This story appears in the Nov. 16 print edition of iTECH, a special supplement to Transport Topics.
Whether carriers are preparing to meet the final requirements of the U.S. Food and Drug Administration’s Food Safety Modernization Act to comply with size regulations in states, technology providers said tracking technology can help operators comply with those regulatory requirements.
“With FSMA, you’re seeing the government is stepping in, wanting you to demonstrate compliance across the entire cold chain — from the trailer, across the supply chain, to the retail store,” said Christian Allred, senior vice president of enterprise solutions for Orbcomm. “FSMA is now making this space a government-compliance issue versus how the trucking companies are using the temperature-monitoring systems today for logistical issues.”
'WHERE'S MY FREIGHT?': Tracking loads increases customer service
R. Fenton May, co-founder of Atlanta-based CarrierWeb, said the company handles intermodal refrigerated container shipments and tracks the temperature every 15 minutes. “FSMA puts an added responsibility on the shipper,” he said.
Ben Wiesen, vice president of products and support for Carrier Logistics, based in Tarrytown, New York, said he is seeing companies modify their transportation monitoring system due to FSMA. “The chain of custody is important,” he said.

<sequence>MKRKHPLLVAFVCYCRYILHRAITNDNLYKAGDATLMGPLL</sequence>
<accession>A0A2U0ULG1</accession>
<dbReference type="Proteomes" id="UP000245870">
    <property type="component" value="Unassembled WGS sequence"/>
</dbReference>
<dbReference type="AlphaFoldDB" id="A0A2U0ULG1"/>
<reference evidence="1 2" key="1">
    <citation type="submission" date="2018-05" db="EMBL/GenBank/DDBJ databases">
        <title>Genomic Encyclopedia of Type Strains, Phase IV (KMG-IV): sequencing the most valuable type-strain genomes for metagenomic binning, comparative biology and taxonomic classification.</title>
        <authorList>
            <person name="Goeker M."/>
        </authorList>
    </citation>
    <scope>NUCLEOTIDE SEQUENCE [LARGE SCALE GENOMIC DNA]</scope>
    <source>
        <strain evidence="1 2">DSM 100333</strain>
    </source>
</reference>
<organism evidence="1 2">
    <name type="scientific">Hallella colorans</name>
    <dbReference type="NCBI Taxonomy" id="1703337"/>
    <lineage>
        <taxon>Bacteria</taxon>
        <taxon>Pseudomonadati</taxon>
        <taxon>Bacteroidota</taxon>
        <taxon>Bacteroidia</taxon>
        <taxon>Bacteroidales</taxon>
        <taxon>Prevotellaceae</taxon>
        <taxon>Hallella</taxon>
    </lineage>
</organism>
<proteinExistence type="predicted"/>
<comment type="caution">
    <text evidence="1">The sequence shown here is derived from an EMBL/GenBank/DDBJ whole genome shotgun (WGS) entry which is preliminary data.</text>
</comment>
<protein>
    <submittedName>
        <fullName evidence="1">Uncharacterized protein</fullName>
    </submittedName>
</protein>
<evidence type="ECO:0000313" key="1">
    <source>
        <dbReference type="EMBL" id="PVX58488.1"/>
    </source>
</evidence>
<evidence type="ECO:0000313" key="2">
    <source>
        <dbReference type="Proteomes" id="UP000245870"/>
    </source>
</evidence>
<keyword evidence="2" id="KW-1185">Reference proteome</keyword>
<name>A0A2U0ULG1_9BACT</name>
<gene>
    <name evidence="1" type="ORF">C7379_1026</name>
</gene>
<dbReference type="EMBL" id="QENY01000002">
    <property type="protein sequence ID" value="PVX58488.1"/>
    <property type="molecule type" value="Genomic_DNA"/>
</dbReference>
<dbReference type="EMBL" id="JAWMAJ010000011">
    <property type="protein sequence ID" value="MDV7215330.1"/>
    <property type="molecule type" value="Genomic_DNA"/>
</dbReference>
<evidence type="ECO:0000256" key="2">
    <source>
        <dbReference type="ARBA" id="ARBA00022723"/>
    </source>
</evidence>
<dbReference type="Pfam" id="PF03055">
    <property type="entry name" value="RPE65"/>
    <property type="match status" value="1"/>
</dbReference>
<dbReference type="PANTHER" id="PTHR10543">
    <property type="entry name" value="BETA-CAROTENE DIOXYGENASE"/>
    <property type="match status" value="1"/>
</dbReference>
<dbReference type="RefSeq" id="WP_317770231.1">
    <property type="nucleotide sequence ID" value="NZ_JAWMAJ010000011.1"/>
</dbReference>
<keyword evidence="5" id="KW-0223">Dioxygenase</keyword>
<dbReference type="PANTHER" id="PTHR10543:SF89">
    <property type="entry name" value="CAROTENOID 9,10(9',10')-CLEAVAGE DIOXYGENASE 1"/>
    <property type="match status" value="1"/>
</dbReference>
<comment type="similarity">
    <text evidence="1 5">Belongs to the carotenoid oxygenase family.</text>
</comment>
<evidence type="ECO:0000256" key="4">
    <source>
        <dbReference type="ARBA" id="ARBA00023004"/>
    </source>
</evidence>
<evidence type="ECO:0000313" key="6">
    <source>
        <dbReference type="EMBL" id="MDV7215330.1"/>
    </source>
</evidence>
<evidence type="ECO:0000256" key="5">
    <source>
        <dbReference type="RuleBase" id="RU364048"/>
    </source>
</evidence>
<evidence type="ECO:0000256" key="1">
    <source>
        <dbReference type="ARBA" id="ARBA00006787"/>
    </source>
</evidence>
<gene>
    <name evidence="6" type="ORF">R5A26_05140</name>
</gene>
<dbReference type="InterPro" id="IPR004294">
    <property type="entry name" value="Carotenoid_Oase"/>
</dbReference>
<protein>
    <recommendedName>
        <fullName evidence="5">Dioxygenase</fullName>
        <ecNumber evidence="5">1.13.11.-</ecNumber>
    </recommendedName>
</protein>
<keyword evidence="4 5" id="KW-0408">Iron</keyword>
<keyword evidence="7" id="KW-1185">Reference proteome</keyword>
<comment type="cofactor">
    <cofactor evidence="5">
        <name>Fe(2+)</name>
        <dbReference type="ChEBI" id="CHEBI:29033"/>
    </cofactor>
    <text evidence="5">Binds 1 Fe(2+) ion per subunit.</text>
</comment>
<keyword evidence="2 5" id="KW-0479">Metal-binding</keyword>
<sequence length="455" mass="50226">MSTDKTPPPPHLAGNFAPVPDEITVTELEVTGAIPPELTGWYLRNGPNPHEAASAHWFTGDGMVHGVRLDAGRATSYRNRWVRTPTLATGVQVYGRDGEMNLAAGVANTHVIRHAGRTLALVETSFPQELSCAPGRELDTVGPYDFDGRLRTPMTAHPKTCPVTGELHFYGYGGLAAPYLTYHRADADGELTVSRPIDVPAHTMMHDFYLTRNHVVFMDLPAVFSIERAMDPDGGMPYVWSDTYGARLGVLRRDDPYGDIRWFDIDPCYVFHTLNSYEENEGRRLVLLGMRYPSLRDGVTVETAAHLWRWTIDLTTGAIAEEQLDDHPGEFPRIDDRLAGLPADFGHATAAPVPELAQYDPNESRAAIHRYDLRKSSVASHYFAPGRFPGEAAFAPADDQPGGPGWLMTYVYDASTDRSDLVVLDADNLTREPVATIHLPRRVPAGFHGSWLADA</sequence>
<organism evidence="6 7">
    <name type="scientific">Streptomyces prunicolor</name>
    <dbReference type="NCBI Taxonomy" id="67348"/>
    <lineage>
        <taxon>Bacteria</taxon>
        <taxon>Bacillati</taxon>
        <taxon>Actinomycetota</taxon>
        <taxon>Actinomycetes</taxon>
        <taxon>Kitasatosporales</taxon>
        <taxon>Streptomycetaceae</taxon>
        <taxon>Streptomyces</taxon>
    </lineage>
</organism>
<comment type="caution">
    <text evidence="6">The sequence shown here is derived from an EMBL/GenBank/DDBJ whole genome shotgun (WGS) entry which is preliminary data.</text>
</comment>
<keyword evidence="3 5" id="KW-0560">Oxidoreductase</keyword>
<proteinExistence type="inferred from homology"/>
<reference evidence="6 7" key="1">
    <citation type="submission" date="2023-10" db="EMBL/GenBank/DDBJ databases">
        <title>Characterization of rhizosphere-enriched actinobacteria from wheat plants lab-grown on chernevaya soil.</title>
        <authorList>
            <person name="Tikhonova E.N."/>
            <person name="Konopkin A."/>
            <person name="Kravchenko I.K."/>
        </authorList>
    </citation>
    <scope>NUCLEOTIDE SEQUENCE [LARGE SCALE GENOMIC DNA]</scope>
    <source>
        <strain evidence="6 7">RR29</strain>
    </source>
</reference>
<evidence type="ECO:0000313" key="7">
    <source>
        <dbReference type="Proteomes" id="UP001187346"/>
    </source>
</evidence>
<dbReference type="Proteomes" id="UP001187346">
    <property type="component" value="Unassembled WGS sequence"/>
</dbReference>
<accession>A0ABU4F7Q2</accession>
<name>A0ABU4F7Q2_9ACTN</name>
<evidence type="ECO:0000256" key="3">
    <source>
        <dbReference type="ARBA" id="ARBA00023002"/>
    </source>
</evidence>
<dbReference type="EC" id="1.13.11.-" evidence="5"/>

Carriers also have to manage the order in which they carry goods or the mix of goods they carry, said Ken Weinberg, executive vice president of Carrier Logistics. “There are rules that say you can’t move fish with a certain amount of chemicals. Keeping track of that is very difficult,” he said.
Wiesen said carriers also face restrictions on the order in which products can be loaded in a trailer. “It is a real no-no to put food in a trailer that has carried tires,” he said. “Conversely, if they just moved a load of fish they have to be careful they don’t move general freight because of the smells.”
Tracking technology monitors the contents of loads and can flag carriers before they violate any regulations, May said.
SNL Distribution Services Corp., based in Birmingham, Alabama, uses tracking to ensure the company doesn’t send equipment into states where it is not allowed, said Shawn Zerges, director of information technology for the company. “Certain states don’t let you have certain lengths of trailers. You can set up a system where it will alarm you if you take a trailer into a state where they don’t allow it,” he said.